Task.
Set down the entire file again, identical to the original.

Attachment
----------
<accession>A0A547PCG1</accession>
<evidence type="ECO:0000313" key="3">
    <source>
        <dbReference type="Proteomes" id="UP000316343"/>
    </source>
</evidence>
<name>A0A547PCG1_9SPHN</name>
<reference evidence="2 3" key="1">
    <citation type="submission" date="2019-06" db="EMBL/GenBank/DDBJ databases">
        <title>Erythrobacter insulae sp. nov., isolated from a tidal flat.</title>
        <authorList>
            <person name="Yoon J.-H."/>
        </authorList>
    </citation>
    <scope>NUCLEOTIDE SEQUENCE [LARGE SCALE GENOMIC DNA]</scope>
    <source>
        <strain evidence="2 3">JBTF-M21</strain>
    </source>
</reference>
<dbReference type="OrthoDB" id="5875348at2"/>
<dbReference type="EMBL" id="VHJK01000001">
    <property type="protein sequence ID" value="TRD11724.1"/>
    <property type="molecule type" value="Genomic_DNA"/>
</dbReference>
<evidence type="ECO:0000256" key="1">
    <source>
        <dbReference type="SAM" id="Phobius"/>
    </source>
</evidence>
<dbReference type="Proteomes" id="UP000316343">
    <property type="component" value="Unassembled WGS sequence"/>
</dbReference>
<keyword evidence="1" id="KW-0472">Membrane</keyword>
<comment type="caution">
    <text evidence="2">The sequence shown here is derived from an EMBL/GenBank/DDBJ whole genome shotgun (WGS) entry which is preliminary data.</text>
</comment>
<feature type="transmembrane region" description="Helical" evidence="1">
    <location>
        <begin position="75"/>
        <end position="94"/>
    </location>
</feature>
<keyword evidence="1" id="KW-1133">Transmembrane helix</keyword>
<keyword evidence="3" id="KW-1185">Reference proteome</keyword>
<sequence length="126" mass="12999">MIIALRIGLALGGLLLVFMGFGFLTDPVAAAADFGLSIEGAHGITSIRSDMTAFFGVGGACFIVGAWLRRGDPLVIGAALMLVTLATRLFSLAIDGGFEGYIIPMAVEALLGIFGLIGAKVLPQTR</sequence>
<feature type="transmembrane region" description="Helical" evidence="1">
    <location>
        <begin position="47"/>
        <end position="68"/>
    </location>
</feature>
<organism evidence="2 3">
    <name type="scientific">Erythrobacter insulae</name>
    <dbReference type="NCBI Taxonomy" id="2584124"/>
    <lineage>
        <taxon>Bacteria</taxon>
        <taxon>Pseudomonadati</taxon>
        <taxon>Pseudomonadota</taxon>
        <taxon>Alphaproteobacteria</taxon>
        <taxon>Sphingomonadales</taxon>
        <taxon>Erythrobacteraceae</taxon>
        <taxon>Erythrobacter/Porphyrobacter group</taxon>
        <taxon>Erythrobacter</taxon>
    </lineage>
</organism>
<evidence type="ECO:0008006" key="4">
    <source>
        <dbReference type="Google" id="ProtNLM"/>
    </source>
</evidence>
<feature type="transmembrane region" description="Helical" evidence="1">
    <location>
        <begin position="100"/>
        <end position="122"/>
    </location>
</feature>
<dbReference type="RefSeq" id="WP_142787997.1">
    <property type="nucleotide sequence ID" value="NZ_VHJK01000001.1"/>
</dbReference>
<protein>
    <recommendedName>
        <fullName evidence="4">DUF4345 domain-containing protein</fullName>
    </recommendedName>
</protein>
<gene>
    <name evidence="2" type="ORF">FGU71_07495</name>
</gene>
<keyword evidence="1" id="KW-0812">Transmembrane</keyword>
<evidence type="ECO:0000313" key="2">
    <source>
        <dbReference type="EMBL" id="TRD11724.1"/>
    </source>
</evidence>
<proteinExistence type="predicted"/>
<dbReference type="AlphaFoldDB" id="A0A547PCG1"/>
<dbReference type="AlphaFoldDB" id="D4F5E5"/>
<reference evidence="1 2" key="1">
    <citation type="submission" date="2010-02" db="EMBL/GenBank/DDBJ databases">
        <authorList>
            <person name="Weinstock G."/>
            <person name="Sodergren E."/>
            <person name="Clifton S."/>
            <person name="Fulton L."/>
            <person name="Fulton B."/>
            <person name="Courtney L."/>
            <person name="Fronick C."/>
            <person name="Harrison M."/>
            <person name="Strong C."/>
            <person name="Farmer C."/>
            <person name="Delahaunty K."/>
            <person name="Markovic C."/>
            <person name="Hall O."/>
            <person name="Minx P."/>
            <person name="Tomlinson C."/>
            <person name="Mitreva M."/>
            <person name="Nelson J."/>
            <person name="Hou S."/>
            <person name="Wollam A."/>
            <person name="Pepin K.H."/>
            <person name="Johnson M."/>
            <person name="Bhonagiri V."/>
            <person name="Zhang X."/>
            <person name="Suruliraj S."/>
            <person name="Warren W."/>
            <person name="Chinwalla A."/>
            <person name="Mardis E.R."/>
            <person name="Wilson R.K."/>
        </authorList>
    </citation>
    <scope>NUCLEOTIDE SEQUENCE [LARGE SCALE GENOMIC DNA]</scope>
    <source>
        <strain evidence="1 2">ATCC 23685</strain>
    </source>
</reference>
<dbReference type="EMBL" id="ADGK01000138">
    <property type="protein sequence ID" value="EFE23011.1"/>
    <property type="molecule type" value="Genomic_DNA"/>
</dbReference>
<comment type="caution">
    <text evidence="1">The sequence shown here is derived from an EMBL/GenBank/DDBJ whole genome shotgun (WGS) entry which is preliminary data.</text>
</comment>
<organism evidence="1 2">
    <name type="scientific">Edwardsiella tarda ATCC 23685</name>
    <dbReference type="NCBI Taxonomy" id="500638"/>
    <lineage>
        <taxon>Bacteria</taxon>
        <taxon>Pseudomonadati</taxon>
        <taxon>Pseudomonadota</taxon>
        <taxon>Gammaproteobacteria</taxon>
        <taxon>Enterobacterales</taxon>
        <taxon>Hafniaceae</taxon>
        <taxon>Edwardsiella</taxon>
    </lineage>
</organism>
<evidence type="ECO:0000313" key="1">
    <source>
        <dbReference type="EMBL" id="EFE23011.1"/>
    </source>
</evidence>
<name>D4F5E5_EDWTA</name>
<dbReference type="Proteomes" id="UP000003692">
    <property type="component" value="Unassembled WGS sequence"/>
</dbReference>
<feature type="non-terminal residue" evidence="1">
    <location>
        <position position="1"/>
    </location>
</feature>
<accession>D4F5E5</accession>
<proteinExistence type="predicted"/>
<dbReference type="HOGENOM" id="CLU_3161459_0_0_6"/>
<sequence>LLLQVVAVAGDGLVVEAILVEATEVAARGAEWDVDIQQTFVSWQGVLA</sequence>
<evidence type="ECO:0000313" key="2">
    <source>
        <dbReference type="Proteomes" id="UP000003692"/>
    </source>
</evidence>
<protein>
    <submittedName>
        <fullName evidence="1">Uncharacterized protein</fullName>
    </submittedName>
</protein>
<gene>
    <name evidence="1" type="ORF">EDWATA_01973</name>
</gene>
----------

<accession>A0A547PCG1</accession>
<evidence type="ECO:0000313" key="3">
    <source>
        <dbReference type="Proteomes" id="UP000316343"/>
    </source>
</evidence>
<name>A0A547PCG1_9SPHN</name>
<reference evidence="2 3" key="1">
    <citation type="submission" date="2019-06" db="EMBL/GenBank/DDBJ databases">
        <title>Erythrobacter insulae sp. nov., isolated from a tidal flat.</title>
        <authorList>
            <person name="Yoon J.-H."/>
        </authorList>
    </citation>
    <scope>NUCLEOTIDE SEQUENCE [LARGE SCALE GENOMIC DNA]</scope>
    <source>
        <strain evidence="2 3">JBTF-M21</strain>
    </source>
</reference>
<dbReference type="OrthoDB" id="5875348at2"/>
<dbReference type="EMBL" id="VHJK01000001">
    <property type="protein sequence ID" value="TRD11724.1"/>
    <property type="molecule type" value="Genomic_DNA"/>
</dbReference>
<evidence type="ECO:0000256" key="1">
    <source>
        <dbReference type="SAM" id="Phobius"/>
    </source>
</evidence>
<dbReference type="Proteomes" id="UP000316343">
    <property type="component" value="Unassembled WGS sequence"/>
</dbReference>
<keyword evidence="1" id="KW-0472">Membrane</keyword>
<comment type="caution">
    <text evidence="2">The sequence shown here is derived from an EMBL/GenBank/DDBJ whole genome shotgun (WGS) entry which is preliminary data.</text>
</comment>
<feature type="transmembrane region" description="Helical" evidence="1">
    <location>
        <begin position="75"/>
        <end position="94"/>
    </location>
</feature>
<keyword evidence="1" id="KW-1133">Transmembrane helix</keyword>
<keyword evidence="3" id="KW-1185">Reference proteome</keyword>
<sequence length="126" mass="12999">MIIALRIGLALGGLLLVFMGFGFLTDPVAAAADFGLSIEGAHGITSIRSDMTAFFGVGGACFIVGAWLRRGDPLVIGAALMLVTLATRLFSLAIDGGFEGYIIPMAVEALLGIFGLIGAKVLPQTR</sequence>
<feature type="transmembrane region" description="Helical" evidence="1">
    <location>
        <begin position="47"/>
        <end position="68"/>
    </location>
</feature>
<organism evidence="2 3">
    <name type="scientific">Erythrobacter insulae</name>
    <dbReference type="NCBI Taxonomy" id="2584124"/>
    <lineage>
        <taxon>Bacteria</taxon>
        <taxon>Pseudomonadati</taxon>
        <taxon>Pseudomonadota</taxon>
        <taxon>Alphaproteobacteria</taxon>
        <taxon>Sphingomonadales</taxon>
        <taxon>Erythrobacteraceae</taxon>
        <taxon>Erythrobacter/Porphyrobacter group</taxon>
        <taxon>Erythrobacter</taxon>
    </lineage>
</organism>
<evidence type="ECO:0008006" key="4">
    <source>
        <dbReference type="Google" id="ProtNLM"/>
    </source>
</evidence>
<feature type="transmembrane region" description="Helical" evidence="1">
    <location>
        <begin position="100"/>
        <end position="122"/>
    </location>
</feature>
<dbReference type="RefSeq" id="WP_142787997.1">
    <property type="nucleotide sequence ID" value="NZ_VHJK01000001.1"/>
</dbReference>
<protein>
    <recommendedName>
        <fullName evidence="4">DUF4345 domain-containing protein</fullName>
    </recommendedName>
</protein>
<gene>
    <name evidence="2" type="ORF">FGU71_07495</name>
</gene>
<keyword evidence="1" id="KW-0812">Transmembrane</keyword>
<evidence type="ECO:0000313" key="2">
    <source>
        <dbReference type="EMBL" id="TRD11724.1"/>
    </source>
</evidence>
<proteinExistence type="predicted"/>
<dbReference type="AlphaFoldDB" id="A0A547PCG1"/>
<dbReference type="AlphaFoldDB" id="D4F5E5"/>
<reference evidence="1 2" key="1">
    <citation type="submission" date="2010-02" db="EMBL/GenBank/DDBJ databases">
        <authorList>
            <person name="Weinstock G."/>
            <person name="Sodergren E."/>
            <person name="Clifton S."/>
            <person name="Fulton L."/>
            <person name="Fulton B."/>
            <person name="Courtney L."/>
            <person name="Fronick C."/>
            <person name="Harrison M."/>
            <person name="Strong C."/>
            <person name="Farmer C."/>
            <person name="Delahaunty K."/>
            <person name="Markovic C."/>
            <person name="Hall O."/>
            <person name="Minx P."/>
            <person name="Tomlinson C."/>
            <person name="Mitreva M."/>
            <person name="Nelson J."/>
            <person name="Hou S."/>
            <person name="Wollam A."/>
            <person name="Pepin K.H."/>
            <person name="Johnson M."/>
            <person name="Bhonagiri V."/>
            <person name="Zhang X."/>
            <person name="Suruliraj S."/>
            <person name="Warren W."/>
            <person name="Chinwalla A."/>
            <person name="Mardis E.R."/>
            <person name="Wilson R.K."/>
        </authorList>
    </citation>
    <scope>NUCLEOTIDE SEQUENCE [LARGE SCALE GENOMIC DNA]</scope>
    <source>
        <strain evidence="1 2">ATCC 23685</strain>
    </source>
</reference>
<dbReference type="EMBL" id="ADGK01000138">
    <property type="protein sequence ID" value="EFE23011.1"/>
    <property type="molecule type" value="Genomic_DNA"/>
</dbReference>
<comment type="caution">
    <text evidence="1">The sequence shown here is derived from an EMBL/GenBank/DDBJ whole genome shotgun (WGS) entry which is preliminary data.</text>
</comment>
<organism evidence="1 2">
    <name type="scientific">Edwardsiella tarda ATCC 23685</name>
    <dbReference type="NCBI Taxonomy" id="500638"/>
    <lineage>
        <taxon>Bacteria</taxon>
        <taxon>Pseudomonadati</taxon>
        <taxon>Pseudomonadota</taxon>
        <taxon>Gammaproteobacteria</taxon>
        <taxon>Enterobacterales</taxon>
        <taxon>Hafniaceae</taxon>
        <taxon>Edwardsiella</taxon>
    </lineage>
</organism>
<evidence type="ECO:0000313" key="1">
    <source>
        <dbReference type="EMBL" id="EFE23011.1"/>
    </source>
</evidence>
<name>D4F5E5_EDWTA</name>
<dbReference type="Proteomes" id="UP000003692">
    <property type="component" value="Unassembled WGS sequence"/>
</dbReference>
<feature type="non-terminal residue" evidence="1">
    <location>
        <position position="1"/>
    </location>
</feature>
<accession>D4F5E5</accession>
<proteinExistence type="predicted"/>
<dbReference type="HOGENOM" id="CLU_3161459_0_0_6"/>
<sequence>LLLQVVAVAGDGLVVEAILVEATEVAARGAEWDVDIQQTFVSWQGVLA</sequence>
<evidence type="ECO:0000313" key="2">
    <source>
        <dbReference type="Proteomes" id="UP000003692"/>
    </source>
</evidence>
<protein>
    <submittedName>
        <fullName evidence="1">Uncharacterized protein</fullName>
    </submittedName>
</protein>
<gene>
    <name evidence="1" type="ORF">EDWATA_01973</name>
</gene>